Dragon 1/35 Pz.Kpfw.I mit Abwurfvorrichtung Smart Kit


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  • $32.99
  • Save $28.01


  • Newly designed Pz.Kpfw.I mit Abwurfvorrichtung 
  • New Abwurfvorrichtung represented 
  • Intricate spring molded on the bottom of Abwurfvorrichtung 
  • Cover of Abwurfvorrichtung can be assembled open/closed 
  • Upper hull w/authentic detail 
  • Idler wheels w/accurate detail 
  • Road wheels w/photo-etched rings 
  • Suspension system realistically represented 
  • Engine deck exquisitely detailed 
  • Engine hatches can be assembled open/closed 
  • Air-intake grill reproduced like the real one 
  • Side fenders w/detailed tread pattern 
  • Lower hull formed from multiple parts for greater detail 
  • Accurately modeled glacis plate w/removable transmission inspection cover and accurate bolt detail 
  • Fighting-compartment access hatch can be assembled open/closed 
  • Turret roof hatch can be assembled open/closed 
  • Gun assembly is movable 
  • Multi-directional slide-molded turret w/accurate bolt detail 
  • Driver's vision port cover can be assembled open/closed 
  • Turret vision port cover can be assembled open/closed 
  • On-vehicle tools w/molded-on clasps 
  • Suspension w/coil spring in fine detail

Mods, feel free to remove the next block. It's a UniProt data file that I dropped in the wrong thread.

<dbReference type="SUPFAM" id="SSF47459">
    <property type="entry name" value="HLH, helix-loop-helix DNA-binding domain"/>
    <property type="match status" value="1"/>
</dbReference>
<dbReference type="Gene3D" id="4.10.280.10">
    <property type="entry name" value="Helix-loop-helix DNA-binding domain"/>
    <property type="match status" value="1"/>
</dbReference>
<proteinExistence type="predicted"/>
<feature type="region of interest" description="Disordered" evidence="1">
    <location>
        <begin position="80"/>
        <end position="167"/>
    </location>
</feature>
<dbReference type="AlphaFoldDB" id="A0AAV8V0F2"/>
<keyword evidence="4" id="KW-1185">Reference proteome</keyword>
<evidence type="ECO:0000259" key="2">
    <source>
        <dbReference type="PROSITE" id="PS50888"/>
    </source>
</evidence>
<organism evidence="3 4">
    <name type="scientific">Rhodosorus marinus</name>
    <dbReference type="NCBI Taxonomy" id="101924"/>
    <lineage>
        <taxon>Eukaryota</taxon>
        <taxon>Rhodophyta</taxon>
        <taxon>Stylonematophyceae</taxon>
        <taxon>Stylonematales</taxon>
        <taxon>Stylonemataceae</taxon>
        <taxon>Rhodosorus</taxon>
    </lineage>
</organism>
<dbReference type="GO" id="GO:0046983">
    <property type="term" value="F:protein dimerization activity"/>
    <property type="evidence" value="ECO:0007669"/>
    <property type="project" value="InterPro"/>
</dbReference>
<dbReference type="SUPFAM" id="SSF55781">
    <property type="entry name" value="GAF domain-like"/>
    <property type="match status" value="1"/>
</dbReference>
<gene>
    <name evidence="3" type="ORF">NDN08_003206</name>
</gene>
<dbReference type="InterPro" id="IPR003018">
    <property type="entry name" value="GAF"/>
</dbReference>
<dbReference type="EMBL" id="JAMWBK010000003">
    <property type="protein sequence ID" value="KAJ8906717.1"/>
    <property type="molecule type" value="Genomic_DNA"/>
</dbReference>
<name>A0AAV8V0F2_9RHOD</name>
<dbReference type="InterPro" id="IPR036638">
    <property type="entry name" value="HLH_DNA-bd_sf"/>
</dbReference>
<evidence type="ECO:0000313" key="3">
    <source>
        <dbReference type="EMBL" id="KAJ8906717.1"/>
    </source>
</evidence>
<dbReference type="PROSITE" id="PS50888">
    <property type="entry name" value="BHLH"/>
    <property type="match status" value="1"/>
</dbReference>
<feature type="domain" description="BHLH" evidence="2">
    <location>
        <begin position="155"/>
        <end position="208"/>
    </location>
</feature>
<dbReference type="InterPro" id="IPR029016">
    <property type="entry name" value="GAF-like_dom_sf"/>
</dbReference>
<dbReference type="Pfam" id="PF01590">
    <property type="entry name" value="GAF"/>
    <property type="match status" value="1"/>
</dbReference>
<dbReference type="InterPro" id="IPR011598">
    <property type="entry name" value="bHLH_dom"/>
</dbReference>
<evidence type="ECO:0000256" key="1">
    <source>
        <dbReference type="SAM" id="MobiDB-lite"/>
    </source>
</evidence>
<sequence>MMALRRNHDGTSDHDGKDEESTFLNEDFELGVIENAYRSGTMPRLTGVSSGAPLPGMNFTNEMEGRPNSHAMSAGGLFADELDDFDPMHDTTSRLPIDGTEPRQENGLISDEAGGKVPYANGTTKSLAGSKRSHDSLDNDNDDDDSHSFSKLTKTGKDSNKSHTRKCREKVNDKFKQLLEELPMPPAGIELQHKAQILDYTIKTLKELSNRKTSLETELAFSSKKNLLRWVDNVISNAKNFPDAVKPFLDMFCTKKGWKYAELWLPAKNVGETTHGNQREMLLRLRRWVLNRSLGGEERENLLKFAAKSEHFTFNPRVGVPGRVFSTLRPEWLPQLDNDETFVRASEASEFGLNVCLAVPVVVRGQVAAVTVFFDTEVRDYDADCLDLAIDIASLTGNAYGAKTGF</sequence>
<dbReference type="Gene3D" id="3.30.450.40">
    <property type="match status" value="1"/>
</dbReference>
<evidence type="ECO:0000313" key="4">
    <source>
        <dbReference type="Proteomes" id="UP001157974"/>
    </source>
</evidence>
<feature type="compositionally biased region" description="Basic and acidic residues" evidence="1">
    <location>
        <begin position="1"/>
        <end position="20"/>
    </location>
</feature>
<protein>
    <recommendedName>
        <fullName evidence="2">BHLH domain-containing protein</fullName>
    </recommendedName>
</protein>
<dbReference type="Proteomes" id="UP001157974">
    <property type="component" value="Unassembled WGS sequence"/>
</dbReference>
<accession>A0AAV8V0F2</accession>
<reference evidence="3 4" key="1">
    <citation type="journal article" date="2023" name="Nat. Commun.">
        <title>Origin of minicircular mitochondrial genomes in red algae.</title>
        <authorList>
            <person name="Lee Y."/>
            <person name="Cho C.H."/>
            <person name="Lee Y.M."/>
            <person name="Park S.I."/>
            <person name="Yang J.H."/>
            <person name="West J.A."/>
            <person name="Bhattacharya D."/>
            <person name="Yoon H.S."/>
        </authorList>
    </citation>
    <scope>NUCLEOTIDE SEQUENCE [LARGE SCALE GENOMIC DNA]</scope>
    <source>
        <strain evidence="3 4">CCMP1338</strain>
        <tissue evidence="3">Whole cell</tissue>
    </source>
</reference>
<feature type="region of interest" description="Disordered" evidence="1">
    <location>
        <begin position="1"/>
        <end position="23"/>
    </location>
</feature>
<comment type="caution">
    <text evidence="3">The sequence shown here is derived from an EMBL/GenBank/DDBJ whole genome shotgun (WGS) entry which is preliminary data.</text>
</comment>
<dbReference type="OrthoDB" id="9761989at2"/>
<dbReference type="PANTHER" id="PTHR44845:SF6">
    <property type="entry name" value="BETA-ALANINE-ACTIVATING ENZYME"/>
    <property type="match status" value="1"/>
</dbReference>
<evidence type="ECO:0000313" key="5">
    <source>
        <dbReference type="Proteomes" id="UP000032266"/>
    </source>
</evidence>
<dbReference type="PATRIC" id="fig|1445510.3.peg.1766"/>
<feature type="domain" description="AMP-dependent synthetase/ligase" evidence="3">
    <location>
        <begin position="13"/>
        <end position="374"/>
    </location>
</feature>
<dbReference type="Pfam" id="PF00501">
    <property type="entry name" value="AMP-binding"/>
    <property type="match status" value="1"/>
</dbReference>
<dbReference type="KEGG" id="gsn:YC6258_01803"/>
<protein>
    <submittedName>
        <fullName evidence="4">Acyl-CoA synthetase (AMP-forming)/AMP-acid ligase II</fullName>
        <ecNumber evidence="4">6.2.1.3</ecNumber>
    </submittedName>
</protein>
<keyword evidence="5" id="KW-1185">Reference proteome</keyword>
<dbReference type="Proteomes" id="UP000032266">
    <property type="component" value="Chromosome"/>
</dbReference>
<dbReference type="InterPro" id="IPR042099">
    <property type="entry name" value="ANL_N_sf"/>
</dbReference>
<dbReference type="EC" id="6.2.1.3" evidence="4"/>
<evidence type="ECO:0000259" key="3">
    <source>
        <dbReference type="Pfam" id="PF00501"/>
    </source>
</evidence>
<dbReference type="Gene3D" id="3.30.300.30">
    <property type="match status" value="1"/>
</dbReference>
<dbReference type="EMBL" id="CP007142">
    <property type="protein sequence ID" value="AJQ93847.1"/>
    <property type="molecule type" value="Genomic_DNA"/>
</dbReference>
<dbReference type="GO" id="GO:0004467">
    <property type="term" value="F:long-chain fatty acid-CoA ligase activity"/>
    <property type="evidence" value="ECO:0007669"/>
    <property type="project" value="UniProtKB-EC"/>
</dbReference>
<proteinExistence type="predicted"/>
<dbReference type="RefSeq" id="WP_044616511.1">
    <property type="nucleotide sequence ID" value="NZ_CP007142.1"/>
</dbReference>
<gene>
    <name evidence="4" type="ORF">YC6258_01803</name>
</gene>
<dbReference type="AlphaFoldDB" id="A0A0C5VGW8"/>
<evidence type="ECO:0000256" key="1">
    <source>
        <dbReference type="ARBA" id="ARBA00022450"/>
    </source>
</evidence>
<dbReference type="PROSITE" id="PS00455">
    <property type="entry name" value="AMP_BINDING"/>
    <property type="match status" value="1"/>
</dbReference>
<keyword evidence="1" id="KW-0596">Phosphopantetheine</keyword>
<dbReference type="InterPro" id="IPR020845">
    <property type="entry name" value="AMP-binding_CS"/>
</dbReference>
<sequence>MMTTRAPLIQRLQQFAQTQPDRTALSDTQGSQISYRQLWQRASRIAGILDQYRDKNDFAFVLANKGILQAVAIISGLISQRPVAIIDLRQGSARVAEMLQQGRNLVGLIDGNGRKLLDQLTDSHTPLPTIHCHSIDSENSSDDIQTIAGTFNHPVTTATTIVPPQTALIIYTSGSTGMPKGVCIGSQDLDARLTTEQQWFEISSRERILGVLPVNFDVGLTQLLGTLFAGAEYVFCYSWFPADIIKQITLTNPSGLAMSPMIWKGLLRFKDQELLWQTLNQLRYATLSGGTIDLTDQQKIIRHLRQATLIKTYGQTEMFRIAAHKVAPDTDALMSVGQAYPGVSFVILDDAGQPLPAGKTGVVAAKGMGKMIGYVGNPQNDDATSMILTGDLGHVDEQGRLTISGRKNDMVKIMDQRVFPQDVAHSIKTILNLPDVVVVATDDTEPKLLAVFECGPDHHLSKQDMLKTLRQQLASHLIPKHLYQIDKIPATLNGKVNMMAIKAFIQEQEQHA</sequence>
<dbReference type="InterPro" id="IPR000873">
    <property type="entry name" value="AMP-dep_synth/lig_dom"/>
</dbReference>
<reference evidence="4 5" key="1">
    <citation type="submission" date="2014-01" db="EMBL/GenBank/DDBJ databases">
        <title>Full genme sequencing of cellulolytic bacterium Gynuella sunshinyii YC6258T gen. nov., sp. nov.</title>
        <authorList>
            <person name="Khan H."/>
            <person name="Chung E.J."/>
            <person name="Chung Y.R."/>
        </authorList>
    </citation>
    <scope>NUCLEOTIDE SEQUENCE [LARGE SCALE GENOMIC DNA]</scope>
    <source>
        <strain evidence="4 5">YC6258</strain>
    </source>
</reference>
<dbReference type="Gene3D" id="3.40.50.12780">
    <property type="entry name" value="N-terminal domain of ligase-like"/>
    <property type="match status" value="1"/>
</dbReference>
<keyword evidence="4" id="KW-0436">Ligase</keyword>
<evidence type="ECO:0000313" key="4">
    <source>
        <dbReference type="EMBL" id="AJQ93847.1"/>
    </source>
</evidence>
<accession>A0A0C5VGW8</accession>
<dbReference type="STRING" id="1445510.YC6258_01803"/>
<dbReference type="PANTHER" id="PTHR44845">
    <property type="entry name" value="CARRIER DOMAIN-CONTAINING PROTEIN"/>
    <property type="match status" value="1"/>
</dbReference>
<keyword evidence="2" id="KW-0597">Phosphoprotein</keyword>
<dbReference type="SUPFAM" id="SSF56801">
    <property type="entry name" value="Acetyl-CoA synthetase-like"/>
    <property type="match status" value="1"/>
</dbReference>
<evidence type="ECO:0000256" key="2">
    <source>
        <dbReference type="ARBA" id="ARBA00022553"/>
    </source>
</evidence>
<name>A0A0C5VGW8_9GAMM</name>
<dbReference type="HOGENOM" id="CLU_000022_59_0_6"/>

• Magic Tracks w/accurate detail 

As Germany attempted to rearm in the 1930s in the lead-up to WWII, the military leadership relied heavily on the Pz.Kpfw.I. Some 1,493 examples of all types were built and these light tanks served in early campaigns even though they were supposed to be just training platforms. Mass production of the Ausf.A commenced in 1934, while the improved Ausf.B with a different engine appeared in August 1935. The Ausf.B was lengthened and it had five road wheels per side. The Panzer I was thinly armored with just 13mm steel at its thickest point. It operated with a crew of two – the commander/gunner and driver. An unusual version of this small tank was the Ladungsleger, literally a Demolition Charge Layer. These modified tanks were typically found in the panzer-pionier-bataillon of panzer divisions in 1940 in time for the campaign in Western Europe. The conversion comprised a device mounted on the rear deck that could lower a 50kg explosive charge onto or against a field fortification before it was then detonated.